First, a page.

How does my Receiver know that it is time for TACPAC?

In this post we will look at how you can let your TACPAC Receiver know when it is time for TACPAC, using visual, verbal, auditory, tactile and location cues.

The importance of consistency for your TACPAC Receiver

One of the main reasons TACPAC is such an effective sensory communication intervention is because of its consistency.

“This is not restrictive consistency…but a solid base on which to build authentic , exciting…practice”. (Dix 2017)

TACPAC is designed to be repetitive, “we like what we know”. Therefore establishing familiar, consistent routines for the beginning and ending of TACPAC sessions is very important for your Receivers.

Ideally, TACPAC would be scheduled for the same time, in the same place and with the same Giver and Receiver partnership, for every session. The routines described here are crucial in enabling your Receiver to cope with any changes. The preparation outlined below can enable Receivers to request TACPAC as and when they recognise they need it to meet their needs.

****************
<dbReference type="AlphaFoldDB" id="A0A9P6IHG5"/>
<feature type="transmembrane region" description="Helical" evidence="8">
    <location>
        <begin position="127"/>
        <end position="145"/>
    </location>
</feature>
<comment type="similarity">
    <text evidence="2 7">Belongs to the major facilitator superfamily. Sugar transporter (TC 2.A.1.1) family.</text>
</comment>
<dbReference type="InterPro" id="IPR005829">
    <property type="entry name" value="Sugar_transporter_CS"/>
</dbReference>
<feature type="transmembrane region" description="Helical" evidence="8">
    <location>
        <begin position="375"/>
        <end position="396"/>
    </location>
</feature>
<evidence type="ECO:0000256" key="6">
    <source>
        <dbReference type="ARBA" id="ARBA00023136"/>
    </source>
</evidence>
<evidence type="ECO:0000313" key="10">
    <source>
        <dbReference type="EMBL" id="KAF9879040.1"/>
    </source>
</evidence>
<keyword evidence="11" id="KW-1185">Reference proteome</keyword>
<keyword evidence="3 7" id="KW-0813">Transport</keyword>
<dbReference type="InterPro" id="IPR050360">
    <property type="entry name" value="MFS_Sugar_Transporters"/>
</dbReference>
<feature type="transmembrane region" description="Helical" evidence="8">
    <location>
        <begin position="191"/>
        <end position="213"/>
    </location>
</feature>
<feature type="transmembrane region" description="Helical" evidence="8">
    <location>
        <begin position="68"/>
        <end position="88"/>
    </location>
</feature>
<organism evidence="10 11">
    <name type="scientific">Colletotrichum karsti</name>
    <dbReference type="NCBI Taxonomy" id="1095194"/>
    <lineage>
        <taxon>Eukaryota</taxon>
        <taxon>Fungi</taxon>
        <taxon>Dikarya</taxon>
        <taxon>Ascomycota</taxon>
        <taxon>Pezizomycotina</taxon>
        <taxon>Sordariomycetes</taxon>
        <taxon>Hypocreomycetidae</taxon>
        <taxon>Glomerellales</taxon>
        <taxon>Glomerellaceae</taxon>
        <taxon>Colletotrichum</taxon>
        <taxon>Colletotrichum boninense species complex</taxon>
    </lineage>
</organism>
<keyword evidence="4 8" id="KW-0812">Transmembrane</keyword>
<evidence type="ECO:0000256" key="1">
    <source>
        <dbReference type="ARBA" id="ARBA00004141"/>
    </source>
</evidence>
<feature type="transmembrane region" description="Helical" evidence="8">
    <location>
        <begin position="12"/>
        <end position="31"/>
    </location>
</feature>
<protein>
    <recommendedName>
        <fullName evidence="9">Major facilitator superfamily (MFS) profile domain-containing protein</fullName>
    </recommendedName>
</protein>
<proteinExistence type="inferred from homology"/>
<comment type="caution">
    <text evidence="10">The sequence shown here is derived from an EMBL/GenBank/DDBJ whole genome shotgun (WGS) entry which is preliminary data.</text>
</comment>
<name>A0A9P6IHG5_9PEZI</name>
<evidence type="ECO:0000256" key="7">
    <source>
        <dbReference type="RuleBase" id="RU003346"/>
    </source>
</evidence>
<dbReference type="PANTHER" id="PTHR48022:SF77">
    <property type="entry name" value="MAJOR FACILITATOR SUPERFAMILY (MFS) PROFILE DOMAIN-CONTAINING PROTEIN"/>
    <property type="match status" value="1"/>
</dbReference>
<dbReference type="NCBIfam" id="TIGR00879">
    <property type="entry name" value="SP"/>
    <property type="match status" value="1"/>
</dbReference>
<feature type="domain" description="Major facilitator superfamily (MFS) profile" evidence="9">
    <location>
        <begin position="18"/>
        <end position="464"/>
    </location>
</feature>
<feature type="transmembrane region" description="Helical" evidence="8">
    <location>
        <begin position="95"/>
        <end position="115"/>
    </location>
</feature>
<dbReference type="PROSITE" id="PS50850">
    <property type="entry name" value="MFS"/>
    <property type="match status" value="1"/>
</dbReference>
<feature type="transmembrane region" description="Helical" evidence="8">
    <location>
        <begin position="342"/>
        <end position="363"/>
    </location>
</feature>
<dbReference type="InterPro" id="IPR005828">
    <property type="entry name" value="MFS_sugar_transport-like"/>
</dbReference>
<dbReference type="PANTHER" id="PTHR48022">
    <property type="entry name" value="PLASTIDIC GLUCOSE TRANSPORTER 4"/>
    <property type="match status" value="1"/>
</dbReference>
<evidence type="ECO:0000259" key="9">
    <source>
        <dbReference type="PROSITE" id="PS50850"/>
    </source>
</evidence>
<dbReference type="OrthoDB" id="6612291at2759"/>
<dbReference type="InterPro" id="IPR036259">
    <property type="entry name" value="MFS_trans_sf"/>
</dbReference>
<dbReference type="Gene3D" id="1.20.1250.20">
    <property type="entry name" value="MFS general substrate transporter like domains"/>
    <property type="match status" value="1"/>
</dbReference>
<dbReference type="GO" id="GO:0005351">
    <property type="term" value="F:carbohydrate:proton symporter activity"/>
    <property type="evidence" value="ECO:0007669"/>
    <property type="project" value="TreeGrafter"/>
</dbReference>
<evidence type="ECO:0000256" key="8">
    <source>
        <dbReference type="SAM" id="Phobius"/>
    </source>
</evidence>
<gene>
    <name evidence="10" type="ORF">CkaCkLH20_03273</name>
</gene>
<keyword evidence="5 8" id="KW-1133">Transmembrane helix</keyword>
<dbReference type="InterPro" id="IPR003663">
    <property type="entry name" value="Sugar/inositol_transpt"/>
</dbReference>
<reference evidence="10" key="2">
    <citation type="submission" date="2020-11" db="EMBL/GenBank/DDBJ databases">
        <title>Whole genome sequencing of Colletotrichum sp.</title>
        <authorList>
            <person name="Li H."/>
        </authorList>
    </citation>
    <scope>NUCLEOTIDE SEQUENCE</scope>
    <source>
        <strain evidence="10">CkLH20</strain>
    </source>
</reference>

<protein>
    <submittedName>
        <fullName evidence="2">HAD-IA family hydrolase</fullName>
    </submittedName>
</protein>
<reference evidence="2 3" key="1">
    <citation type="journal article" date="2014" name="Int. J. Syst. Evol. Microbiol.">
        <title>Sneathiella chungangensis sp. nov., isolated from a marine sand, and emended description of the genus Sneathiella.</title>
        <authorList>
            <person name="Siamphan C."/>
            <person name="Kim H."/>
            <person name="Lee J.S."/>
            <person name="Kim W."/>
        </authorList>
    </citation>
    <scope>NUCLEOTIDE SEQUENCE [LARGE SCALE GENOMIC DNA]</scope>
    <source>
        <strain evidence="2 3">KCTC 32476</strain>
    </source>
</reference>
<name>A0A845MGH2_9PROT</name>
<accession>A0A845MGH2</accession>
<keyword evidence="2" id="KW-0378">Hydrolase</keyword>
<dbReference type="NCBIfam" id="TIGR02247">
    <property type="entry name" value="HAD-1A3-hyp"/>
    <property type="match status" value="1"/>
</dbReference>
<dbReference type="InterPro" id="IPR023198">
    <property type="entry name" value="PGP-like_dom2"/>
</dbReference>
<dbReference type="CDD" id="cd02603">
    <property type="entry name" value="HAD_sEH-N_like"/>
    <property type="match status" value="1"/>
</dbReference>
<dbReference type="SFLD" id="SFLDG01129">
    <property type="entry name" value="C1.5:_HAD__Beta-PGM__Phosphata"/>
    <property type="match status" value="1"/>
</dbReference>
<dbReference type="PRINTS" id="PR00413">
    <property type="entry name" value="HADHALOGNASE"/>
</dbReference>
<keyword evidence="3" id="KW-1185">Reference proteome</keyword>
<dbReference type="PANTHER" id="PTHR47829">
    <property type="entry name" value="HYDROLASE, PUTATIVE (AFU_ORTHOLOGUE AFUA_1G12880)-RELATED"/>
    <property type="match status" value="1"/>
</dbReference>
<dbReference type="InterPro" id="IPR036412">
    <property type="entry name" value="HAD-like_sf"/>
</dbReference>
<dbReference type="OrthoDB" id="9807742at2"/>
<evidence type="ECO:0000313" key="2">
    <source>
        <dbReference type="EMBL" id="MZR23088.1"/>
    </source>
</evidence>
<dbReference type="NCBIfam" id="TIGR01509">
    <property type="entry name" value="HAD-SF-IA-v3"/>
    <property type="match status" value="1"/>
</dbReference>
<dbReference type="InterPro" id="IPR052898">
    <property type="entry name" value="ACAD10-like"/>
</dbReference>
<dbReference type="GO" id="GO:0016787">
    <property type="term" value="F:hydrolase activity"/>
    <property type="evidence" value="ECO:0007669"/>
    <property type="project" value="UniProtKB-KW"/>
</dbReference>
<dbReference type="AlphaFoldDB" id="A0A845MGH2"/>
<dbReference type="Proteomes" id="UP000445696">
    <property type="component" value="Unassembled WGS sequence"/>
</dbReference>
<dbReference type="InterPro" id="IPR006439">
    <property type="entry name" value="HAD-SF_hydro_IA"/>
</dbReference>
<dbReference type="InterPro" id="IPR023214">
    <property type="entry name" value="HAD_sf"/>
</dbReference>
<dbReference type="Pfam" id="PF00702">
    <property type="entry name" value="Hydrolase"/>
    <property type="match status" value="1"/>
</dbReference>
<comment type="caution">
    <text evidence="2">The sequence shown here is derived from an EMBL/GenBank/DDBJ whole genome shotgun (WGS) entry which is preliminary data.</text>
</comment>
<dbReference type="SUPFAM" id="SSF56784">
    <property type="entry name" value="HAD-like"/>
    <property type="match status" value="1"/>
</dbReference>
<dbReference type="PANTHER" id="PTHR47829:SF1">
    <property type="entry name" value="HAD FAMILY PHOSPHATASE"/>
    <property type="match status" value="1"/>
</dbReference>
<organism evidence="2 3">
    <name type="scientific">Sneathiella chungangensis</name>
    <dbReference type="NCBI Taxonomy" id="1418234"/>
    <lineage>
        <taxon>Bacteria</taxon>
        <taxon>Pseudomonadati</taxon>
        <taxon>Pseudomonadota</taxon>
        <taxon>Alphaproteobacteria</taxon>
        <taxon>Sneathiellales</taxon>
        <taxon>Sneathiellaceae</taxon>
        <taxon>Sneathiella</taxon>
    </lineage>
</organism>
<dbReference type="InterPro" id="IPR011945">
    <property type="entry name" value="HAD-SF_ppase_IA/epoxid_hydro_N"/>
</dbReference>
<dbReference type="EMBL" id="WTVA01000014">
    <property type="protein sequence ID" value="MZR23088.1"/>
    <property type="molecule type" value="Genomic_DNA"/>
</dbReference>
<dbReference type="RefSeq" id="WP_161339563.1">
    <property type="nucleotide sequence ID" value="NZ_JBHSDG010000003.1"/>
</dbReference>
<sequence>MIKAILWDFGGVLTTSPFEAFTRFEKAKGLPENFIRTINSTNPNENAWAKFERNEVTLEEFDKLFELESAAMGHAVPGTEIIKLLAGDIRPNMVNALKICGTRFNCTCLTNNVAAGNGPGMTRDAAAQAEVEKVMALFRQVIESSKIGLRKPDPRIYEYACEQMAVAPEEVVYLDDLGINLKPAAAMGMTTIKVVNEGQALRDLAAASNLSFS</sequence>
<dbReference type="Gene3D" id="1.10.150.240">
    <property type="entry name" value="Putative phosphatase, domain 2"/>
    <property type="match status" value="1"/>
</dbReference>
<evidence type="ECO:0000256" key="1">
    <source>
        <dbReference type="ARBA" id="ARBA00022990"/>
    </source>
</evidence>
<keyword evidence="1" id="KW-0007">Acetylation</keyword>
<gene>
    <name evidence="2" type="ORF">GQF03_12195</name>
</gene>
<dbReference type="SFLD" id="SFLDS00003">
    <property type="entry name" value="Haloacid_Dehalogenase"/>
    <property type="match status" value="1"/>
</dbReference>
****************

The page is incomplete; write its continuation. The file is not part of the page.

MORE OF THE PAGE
Tell them it’s TACPAC time: visual cues

If TACPAC is deemed an important intervention for any one of your clientele, then it needs to be given status within a provision. Whether that be on a timetable, daily schedule or programme of activities. Denote it’s occurrence using the TACPAC symbol on a visual timetable or Now and Next. This is available to download from the TACPAC website at: Draw your Receivers attention to it and remove when the TACPAC session has finished.